Molybdenite could be used to make smaller and more energy efficient transistors

Researchers have uncovered a material that they say has distinct advantages over traditional silicon and even graphene for use in electronics. Called molybdenite (MoS2), this mineral is abundant in nature and is commonly used as an element in steel alloys or, thanks to its similarity in appearance and feel to graphite, as an additive in lubricant. But the mineral hadn’t been studied for use in electronics, which appears to have been an oversight with new research showing that molybdenite is a very effective semiconductor that could enable smaller and more energy efficient transistors, computer chips and solar cells.  Read More

Researchers have developed a camera system that snaps multi-gigabit images at 30 frames pe...

Cameras that can shoot 3D images are nothing new, but they don't really capture three dimensional moments at all - they actually record images in stereoscopic format, using two 2D images to create the illusion of depth. These photos and videos certainly offer a departure from their conventional two dimensional counterparts, but if you shift your view point, the picture remains the same. Researchers from Ecole Polytechnique Fédérale de Lausanne (EPFL) hope to change all that with the development of a strange-looking camera that snaps 360 degrees of simultaneous images and then reconstructs the images in 3D.  Read More

The MPQ/EPFL microresonator, which couples light with vibrations (Photo: EPFL)

Researchers from Germany’s Max Planck Institute of Quantum Optics (MPQ) and the Swiss Ecole Polytechnique Federale de Lausanne (EPFL) have created a microresonator that produces vibrations from laser light. The device also uses one laser beam to control the intensity of another, thus making it essentially an optical transistor. The technology could have big implications in fields such as telecommunications.  Read More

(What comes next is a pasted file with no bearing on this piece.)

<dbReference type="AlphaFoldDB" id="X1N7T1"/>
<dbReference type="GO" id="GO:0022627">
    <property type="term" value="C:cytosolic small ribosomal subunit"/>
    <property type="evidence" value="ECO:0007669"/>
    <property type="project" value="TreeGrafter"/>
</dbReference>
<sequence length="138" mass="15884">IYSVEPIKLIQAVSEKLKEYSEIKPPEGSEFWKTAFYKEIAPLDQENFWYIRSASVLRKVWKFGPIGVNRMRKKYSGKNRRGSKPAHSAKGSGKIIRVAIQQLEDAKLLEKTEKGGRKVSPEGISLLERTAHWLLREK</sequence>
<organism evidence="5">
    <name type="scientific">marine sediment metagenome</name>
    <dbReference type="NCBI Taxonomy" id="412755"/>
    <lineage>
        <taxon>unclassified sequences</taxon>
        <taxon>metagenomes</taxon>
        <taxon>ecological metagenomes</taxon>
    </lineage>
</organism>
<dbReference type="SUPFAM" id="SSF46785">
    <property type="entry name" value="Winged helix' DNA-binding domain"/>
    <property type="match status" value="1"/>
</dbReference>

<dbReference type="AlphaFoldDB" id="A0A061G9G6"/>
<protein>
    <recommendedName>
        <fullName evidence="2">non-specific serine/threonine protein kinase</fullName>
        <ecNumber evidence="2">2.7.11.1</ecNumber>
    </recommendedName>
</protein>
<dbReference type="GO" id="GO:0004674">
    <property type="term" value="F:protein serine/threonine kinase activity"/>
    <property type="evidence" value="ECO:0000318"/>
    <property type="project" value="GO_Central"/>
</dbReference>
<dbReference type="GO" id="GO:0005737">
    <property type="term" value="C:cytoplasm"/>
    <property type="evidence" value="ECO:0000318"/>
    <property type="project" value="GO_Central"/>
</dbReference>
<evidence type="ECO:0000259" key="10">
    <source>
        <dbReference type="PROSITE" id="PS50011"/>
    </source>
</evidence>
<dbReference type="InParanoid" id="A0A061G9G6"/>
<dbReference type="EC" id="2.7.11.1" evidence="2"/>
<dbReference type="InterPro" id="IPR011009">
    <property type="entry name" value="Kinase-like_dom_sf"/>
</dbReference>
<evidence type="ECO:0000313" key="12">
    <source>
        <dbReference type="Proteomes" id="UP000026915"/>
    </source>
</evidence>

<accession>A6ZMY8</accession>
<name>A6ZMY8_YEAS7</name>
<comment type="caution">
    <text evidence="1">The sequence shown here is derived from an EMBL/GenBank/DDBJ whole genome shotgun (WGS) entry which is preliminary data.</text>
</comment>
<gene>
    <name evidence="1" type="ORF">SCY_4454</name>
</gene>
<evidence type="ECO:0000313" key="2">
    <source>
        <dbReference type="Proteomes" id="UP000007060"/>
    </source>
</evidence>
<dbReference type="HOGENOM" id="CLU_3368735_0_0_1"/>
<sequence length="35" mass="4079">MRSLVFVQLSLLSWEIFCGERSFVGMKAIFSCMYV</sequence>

A diagram of nanowires used in a Racetrack memory chip

Tired of waiting for your computer to boot up? Within five to seven years, you may no longer have to. That’s the estimated amount of time it will take to bring Racetrack Memory to market. Racetrack is a proposed new shock-proof system that is said to be 100,000 times faster than current hard drives, while also being 300 times more energy-efficient. Although it incorporates cutting-edge nanotechnology, it’s based on the same principles as the humble VHS videotape.  Read More

Dr. Heike Riel, who leads the nanoscale electronics group at IBM Research-Zurich, is part ...

It has been estimated that in the European Union, about ten percent of the electricity used in homes and offices goes to power computers and other electronic devices that are in standby mode. By 2020, that amount could constitute 49 terawatt hours per year, which is almost equivalent to the combined annual electrical consumption of Austria, the Czech Republic and Portugal. The European Union’s just-announced Steeper research initiative squarely addresses such concerns. Its aim is to develop electronics that operate on less than half a volt when in standby, and that are up to ten times more energy-efficient when active.  Read More